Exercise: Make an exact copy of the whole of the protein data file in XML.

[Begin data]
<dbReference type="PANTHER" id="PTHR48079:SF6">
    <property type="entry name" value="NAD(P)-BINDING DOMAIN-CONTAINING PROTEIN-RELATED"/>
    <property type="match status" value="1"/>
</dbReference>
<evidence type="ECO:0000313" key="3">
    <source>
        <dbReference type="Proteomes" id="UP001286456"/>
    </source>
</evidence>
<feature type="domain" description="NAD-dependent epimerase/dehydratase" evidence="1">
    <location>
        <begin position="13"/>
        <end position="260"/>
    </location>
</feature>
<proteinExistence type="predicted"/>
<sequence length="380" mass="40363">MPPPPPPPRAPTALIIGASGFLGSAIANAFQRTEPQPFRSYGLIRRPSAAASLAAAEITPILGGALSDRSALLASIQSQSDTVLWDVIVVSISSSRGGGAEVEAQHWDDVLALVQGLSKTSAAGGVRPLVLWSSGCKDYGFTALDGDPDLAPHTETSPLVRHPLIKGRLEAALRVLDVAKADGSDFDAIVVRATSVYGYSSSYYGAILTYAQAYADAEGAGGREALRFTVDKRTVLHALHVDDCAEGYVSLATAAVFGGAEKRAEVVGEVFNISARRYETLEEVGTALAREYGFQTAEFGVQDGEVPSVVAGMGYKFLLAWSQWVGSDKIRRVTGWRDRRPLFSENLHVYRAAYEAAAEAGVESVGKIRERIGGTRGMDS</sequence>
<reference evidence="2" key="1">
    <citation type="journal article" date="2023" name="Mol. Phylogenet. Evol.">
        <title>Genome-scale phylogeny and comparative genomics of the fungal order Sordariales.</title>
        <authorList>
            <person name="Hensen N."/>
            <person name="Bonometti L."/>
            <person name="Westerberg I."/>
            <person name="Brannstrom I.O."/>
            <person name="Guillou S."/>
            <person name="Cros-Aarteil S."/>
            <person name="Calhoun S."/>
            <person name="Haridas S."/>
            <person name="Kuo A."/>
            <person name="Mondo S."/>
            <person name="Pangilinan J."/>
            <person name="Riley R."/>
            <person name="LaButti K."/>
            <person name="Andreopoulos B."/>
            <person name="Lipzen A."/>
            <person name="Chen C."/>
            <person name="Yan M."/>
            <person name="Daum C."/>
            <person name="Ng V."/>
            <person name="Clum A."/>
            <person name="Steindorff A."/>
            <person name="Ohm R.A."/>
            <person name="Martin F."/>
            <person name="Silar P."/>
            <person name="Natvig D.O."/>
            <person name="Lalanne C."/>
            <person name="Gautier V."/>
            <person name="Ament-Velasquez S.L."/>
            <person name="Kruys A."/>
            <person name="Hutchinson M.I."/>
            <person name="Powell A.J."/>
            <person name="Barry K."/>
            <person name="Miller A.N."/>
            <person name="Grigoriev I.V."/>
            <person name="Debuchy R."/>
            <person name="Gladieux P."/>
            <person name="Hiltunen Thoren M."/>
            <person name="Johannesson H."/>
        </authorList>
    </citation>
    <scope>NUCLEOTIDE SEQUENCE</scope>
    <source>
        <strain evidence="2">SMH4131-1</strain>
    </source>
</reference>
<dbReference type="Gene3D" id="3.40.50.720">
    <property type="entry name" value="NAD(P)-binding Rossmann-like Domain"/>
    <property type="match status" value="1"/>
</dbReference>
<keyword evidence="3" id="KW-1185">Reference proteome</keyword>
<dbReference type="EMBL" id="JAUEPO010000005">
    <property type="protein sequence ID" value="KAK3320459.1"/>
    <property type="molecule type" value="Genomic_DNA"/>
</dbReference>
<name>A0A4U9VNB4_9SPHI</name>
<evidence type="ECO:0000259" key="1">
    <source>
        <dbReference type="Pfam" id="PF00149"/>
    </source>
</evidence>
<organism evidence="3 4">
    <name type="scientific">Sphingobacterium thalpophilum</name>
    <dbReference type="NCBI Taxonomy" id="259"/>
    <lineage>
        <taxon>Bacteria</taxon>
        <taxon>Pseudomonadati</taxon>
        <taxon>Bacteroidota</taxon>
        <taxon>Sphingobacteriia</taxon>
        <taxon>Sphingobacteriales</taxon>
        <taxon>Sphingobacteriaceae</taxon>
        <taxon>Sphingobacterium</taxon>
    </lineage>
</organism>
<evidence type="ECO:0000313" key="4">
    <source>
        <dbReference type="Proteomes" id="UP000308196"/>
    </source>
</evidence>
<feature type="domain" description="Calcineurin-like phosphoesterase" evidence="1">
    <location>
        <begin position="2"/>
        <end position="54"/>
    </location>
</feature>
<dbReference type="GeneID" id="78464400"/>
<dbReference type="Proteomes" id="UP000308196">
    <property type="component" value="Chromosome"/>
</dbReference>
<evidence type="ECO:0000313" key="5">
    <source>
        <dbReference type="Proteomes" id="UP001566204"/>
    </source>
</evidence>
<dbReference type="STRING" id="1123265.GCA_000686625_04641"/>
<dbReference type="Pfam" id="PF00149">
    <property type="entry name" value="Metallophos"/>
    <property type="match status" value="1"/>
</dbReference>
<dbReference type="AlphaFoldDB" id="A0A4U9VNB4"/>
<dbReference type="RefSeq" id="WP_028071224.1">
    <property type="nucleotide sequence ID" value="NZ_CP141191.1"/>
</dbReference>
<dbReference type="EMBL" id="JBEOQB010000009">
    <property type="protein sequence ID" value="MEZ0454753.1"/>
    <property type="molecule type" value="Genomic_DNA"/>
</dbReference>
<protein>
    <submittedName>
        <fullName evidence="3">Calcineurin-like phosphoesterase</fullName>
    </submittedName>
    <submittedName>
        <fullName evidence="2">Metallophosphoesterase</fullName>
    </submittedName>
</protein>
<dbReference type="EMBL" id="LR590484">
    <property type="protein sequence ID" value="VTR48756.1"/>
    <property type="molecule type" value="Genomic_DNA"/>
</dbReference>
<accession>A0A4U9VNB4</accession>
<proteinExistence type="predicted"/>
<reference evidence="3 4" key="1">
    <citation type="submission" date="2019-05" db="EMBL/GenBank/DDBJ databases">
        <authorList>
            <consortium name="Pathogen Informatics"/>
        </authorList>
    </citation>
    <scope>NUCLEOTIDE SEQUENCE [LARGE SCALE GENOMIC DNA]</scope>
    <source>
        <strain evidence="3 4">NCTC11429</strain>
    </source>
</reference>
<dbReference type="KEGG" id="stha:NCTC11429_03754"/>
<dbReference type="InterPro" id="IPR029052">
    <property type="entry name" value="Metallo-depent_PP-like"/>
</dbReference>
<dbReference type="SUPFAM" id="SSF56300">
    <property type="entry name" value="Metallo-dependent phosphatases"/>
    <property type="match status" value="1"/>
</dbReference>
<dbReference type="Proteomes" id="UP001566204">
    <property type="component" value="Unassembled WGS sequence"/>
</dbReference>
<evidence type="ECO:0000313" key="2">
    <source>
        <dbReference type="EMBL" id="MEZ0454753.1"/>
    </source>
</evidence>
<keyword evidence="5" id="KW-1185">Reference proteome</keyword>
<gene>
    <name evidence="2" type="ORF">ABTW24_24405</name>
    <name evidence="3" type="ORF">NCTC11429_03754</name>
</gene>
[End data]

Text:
<dbReference type="PANTHER" id="PTHR48079:SF6">
    <property type="entry name" value="NAD(P)-BINDING DOMAIN-CONTAINING PROTEIN-RELATED"/>
    <property type="match status" value="1"/>
</dbReference>
<evidence type="ECO:0000313" key="3">
    <source>
        <dbReference type="Proteomes" id="UP001286456"/>
    </source>
</evidence>
<feature type="domain" description="NAD-dependent epimerase/dehydratase" evidence="1">
    <location>
        <begin position="13"/>
        <end position="260"/>
    </location>
</feature>
<proteinExistence type="predicted"/>
<sequence length="380" mass="40363">MPPPPPPPRAPTALIIGASGFLGSAIANAFQRTEPQPFRSYGLIRRPSAAASLAAAEITPILGGALSDRSALLASIQSQSDTVLWDVIVVSISSSRGGGAEVEAQHWDDVLALVQGLSKTSAAGGVRPLVLWSSGCKDYGFTALDGDPDLAPHTETSPLVRHPLIKGRLEAALRVLDVAKADGSDFDAIVVRATSVYGYSSSYYGAILTYAQAYADAEGAGGREALRFTVDKRTVLHALHVDDCAEGYVSLATAAVFGGAEKRAEVVGEVFNISARRYETLEEVGTALAREYGFQTAEFGVQDGEVPSVVAGMGYKFLLAWSQWVGSDKIRRVTGWRDRRPLFSENLHVYRAAYEAAAEAGVESVGKIRERIGGTRGMDS</sequence>
<reference evidence="2" key="1">
    <citation type="journal article" date="2023" name="Mol. Phylogenet. Evol.">
        <title>Genome-scale phylogeny and comparative genomics of the fungal order Sordariales.</title>
        <authorList>
            <person name="Hensen N."/>
            <person name="Bonometti L."/>
            <person name="Westerberg I."/>
            <person name="Brannstrom I.O."/>
            <person name="Guillou S."/>
            <person name="Cros-Aarteil S."/>
            <person name="Calhoun S."/>
            <person name="Haridas S."/>
            <person name="Kuo A."/>
            <person name="Mondo S."/>
            <person name="Pangilinan J."/>
            <person name="Riley R."/>
            <person name="LaButti K."/>
            <person name="Andreopoulos B."/>
            <person name="Lipzen A."/>
            <person name="Chen C."/>
            <person name="Yan M."/>
            <person name="Daum C."/>
            <person name="Ng V."/>
            <person name="Clum A."/>
            <person name="Steindorff A."/>
            <person name="Ohm R.A."/>
            <person name="Martin F."/>
            <person name="Silar P."/>
            <person name="Natvig D.O."/>
            <person name="Lalanne C."/>
            <person name="Gautier V."/>
            <person name="Ament-Velasquez S.L."/>
            <person name="Kruys A."/>
            <person name="Hutchinson M.I."/>
            <person name="Powell A.J."/>
            <person name="Barry K."/>
            <person name="Miller A.N."/>
            <person name="Grigoriev I.V."/>
            <person name="Debuchy R."/>
            <person name="Gladieux P."/>
            <person name="Hiltunen Thoren M."/>
            <person name="Johannesson H."/>
        </authorList>
    </citation>
    <scope>NUCLEOTIDE SEQUENCE</scope>
    <source>
        <strain evidence="2">SMH4131-1</strain>
    </source>
</reference>
<dbReference type="Gene3D" id="3.40.50.720">
    <property type="entry name" value="NAD(P)-binding Rossmann-like Domain"/>
    <property type="match status" value="1"/>
</dbReference>
<keyword evidence="3" id="KW-1185">Reference proteome</keyword>
<dbReference type="EMBL" id="JAUEPO010000005">
    <property type="protein sequence ID" value="KAK3320459.1"/>
    <property type="molecule type" value="Genomic_DNA"/>
</dbReference>
<name>A0A4U9VNB4_9SPHI</name>
<evidence type="ECO:0000259" key="1">
    <source>
        <dbReference type="Pfam" id="PF00149"/>
    </source>
</evidence>
<organism evidence="3 4">
    <name type="scientific">Sphingobacterium thalpophilum</name>
    <dbReference type="NCBI Taxonomy" id="259"/>
    <lineage>
        <taxon>Bacteria</taxon>
        <taxon>Pseudomonadati</taxon>
        <taxon>Bacteroidota</taxon>
        <taxon>Sphingobacteriia</taxon>
        <taxon>Sphingobacteriales</taxon>
        <taxon>Sphingobacteriaceae</taxon>
        <taxon>Sphingobacterium</taxon>
    </lineage>
</organism>
<evidence type="ECO:0000313" key="4">
    <source>
        <dbReference type="Proteomes" id="UP000308196"/>
    </source>
</evidence>
<feature type="domain" description="Calcineurin-like phosphoesterase" evidence="1">
    <location>
        <begin position="2"/>
        <end position="54"/>
    </location>
</feature>
<dbReference type="GeneID" id="78464400"/>
<dbReference type="Proteomes" id="UP000308196">
    <property type="component" value="Chromosome"/>
</dbReference>
<evidence type="ECO:0000313" key="5">
    <source>
        <dbReference type="Proteomes" id="UP001566204"/>
    </source>
</evidence>
<dbReference type="STRING" id="1123265.GCA_000686625_04641"/>
<dbReference type="Pfam" id="PF00149">
    <property type="entry name" value="Metallophos"/>
    <property type="match status" value="1"/>
</dbReference>
<dbReference type="AlphaFoldDB" id="A0A4U9VNB4"/>
<dbReference type="RefSeq" id="WP_028071224.1">
    <property type="nucleotide sequence ID" value="NZ_CP141191.1"/>
</dbReference>
<dbReference type="EMBL" id="JBEOQB010000009">
    <property type="protein sequence ID" value="MEZ0454753.1"/>
    <property type="molecule type" value="Genomic_DNA"/>
</dbReference>
<protein>
    <submittedName>
        <fullName evidence="3">Calcineurin-like phosphoesterase</fullName>
    </submittedName>
    <submittedName>
        <fullName evidence="2">Metallophosphoesterase</fullName>
    </submittedName>
</protein>
<dbReference type="EMBL" id="LR590484">
    <property type="protein sequence ID" value="VTR48756.1"/>
    <property type="molecule type" value="Genomic_DNA"/>
</dbReference>
<accession>A0A4U9VNB4</accession>
<proteinExistence type="predicted"/>
<reference evidence="3 4" key="1">
    <citation type="submission" date="2019-05" db="EMBL/GenBank/DDBJ databases">
        <authorList>
            <consortium name="Pathogen Informatics"/>
        </authorList>
    </citation>
    <scope>NUCLEOTIDE SEQUENCE [LARGE SCALE GENOMIC DNA]</scope>
    <source>
        <strain evidence="3 4">NCTC11429</strain>
    </source>
</reference>
<dbReference type="KEGG" id="stha:NCTC11429_03754"/>
<dbReference type="InterPro" id="IPR029052">
    <property type="entry name" value="Metallo-depent_PP-like"/>
</dbReference>
<dbReference type="SUPFAM" id="SSF56300">
    <property type="entry name" value="Metallo-dependent phosphatases"/>
    <property type="match status" value="1"/>
</dbReference>
<dbReference type="Proteomes" id="UP001566204">
    <property type="component" value="Unassembled WGS sequence"/>
</dbReference>
<evidence type="ECO:0000313" key="2">
    <source>
        <dbReference type="EMBL" id="MEZ0454753.1"/>
    </source>
</evidence>
<keyword evidence="5" id="KW-1185">Reference proteome</keyword>
<gene>
    <name evidence="2" type="ORF">ABTW24_24405</name>
    <name evidence="3" type="ORF">NCTC11429_03754</name>
</gene>